US media firm poised to buy a very British publisher

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Some of the most quintessentially British magazines, including Loaded, Horse & Hound and NME, are poised to fall into American hands.

IPC, Britain's biggest magazine publisher, is close to being bought by AOL-Time/Warner, the world's biggest media group, in a deal worth more than £1bn.

Should the US company secure the purchase, it will inherit IPC's stable of more than 70 magazines, which also features titles such as Country Life, What's On TV and Ideal Home.

The deal will create a windfall for IPC's management – including chief executive Sly Bailey – who own a 10 per cent stake in the company.

IPC was bought from Reed Elsevier, the Anglo-Dutch media group, three years ago for £920m. Cinven, a venture capital firm, led the buy-out group and has been anxious to cash in its investment for some time.

Yesterday the firm said: "Cinven confirms that it and IPC are in discussions with Time Inc (AOL-Time/Warner) about the possible sale of the company. There can be no assurance that a transaction will result."

One source of dispute has been deciding the price, a task made harder by the continuing downturn in advertising revenue. Now, however, a deal is imminent, with sources saying the American firm has despatched accountants for a final probe of IPC's books. Once concluded, a formal agreement could be finalised within days.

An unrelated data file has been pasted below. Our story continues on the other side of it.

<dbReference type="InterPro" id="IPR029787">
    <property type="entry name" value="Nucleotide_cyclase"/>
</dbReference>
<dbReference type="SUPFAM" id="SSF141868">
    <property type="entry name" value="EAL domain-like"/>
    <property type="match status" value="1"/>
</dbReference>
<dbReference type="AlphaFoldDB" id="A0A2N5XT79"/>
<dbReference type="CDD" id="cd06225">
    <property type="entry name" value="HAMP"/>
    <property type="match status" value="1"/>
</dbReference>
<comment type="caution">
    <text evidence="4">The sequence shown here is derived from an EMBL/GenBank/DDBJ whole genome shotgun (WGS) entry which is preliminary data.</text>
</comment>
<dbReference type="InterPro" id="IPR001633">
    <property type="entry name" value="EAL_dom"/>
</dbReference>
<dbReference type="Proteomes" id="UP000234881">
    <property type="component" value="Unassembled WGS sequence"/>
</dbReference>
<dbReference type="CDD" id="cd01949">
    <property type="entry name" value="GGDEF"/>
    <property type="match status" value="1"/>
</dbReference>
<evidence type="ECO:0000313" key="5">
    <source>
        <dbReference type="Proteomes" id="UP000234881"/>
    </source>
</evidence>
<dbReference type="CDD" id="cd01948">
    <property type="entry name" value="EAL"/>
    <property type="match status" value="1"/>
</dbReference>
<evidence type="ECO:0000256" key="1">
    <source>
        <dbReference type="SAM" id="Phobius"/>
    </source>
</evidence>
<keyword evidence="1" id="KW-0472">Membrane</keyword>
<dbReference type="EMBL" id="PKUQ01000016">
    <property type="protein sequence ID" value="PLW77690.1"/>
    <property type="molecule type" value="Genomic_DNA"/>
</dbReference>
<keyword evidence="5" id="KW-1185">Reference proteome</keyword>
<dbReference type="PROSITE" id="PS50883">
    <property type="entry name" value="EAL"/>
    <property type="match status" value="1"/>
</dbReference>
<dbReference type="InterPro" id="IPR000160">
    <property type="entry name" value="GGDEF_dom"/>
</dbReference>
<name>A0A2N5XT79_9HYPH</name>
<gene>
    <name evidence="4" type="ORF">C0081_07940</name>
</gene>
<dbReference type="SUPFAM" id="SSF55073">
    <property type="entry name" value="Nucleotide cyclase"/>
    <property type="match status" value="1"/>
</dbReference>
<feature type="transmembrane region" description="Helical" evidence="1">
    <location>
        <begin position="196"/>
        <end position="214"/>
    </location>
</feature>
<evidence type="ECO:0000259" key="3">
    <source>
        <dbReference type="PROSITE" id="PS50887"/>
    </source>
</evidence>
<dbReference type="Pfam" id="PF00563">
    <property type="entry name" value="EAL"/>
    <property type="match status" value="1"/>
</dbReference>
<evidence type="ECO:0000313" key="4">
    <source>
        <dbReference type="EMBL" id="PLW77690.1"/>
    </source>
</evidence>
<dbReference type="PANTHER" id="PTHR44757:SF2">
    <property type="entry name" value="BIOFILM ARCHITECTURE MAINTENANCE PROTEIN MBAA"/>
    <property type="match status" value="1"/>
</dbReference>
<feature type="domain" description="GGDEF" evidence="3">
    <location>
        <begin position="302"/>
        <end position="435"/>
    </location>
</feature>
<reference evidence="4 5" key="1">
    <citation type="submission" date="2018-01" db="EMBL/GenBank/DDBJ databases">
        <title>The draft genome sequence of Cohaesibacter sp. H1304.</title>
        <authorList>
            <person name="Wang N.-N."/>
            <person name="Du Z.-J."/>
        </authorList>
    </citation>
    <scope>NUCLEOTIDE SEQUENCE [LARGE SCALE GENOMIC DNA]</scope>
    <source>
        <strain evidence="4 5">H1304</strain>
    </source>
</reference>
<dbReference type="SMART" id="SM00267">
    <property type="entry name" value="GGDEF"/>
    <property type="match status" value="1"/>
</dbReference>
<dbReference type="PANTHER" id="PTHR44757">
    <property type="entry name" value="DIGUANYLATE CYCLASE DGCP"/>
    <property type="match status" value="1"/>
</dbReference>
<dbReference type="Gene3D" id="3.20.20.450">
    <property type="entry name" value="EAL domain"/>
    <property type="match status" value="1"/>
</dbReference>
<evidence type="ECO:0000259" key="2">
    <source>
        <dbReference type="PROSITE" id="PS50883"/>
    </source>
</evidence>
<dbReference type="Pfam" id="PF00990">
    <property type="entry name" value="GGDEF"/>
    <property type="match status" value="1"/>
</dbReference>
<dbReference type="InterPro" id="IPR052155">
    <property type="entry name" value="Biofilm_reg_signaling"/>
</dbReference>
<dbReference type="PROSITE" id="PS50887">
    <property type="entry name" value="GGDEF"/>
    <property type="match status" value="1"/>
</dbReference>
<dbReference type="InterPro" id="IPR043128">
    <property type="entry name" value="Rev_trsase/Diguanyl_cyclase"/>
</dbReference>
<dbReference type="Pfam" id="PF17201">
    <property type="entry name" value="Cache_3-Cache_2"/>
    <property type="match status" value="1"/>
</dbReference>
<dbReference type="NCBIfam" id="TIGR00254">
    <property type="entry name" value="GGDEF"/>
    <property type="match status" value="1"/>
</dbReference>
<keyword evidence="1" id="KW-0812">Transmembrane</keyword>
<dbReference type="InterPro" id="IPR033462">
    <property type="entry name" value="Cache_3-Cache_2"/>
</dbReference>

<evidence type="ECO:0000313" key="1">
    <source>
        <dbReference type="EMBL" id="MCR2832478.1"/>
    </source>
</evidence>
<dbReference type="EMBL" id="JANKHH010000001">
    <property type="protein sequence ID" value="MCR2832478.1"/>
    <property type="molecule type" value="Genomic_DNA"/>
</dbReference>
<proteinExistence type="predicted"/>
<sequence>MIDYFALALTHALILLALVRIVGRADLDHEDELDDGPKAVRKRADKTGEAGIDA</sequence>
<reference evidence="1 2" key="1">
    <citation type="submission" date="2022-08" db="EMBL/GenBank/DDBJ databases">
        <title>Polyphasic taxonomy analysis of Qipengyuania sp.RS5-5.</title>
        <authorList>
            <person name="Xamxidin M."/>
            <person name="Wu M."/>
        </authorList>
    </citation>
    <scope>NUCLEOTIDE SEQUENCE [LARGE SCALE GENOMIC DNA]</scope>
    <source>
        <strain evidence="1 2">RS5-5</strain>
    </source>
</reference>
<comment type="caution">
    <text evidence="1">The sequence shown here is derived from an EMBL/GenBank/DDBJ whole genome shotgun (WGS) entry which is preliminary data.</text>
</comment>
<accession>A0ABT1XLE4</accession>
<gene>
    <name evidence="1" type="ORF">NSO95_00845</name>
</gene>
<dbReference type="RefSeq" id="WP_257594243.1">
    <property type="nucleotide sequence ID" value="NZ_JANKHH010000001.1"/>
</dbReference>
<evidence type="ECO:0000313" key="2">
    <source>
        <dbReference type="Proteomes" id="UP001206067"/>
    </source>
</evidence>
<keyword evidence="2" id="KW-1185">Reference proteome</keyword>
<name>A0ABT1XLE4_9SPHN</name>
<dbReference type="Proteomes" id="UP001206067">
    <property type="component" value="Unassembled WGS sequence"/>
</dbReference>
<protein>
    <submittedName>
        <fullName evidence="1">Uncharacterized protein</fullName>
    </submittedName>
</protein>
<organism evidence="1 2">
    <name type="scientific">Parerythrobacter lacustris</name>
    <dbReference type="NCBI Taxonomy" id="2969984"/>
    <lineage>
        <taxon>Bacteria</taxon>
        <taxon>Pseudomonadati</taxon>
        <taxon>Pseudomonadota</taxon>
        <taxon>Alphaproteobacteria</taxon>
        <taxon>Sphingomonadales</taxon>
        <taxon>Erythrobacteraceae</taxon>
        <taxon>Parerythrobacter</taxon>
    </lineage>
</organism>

Combining IPC with the US group would create one of the world's premier magazine publishers. In addition to Time, the US company also publishes Fortune, Sports Illustrated, People and more than 50 other magazines. Its main assets are AOL, the internet service provider, CNN, the news channel, and extensive interests in music and film through Warner Brothers.

It already has a strong presence in the UK from its extensive editorial offices at Lancaster Place near The Strand in central London. Two years ago, it acquired Wallpaper when the lifestyle magazine was about to close. Since then, helped on by substantial investment, the title has expanded around the world.

Steve Case, the former head of AOL and the chairman of the combined group, wants the company to garner more than half its total sales from outside the US within a decade, compared to less than 20 per cent now.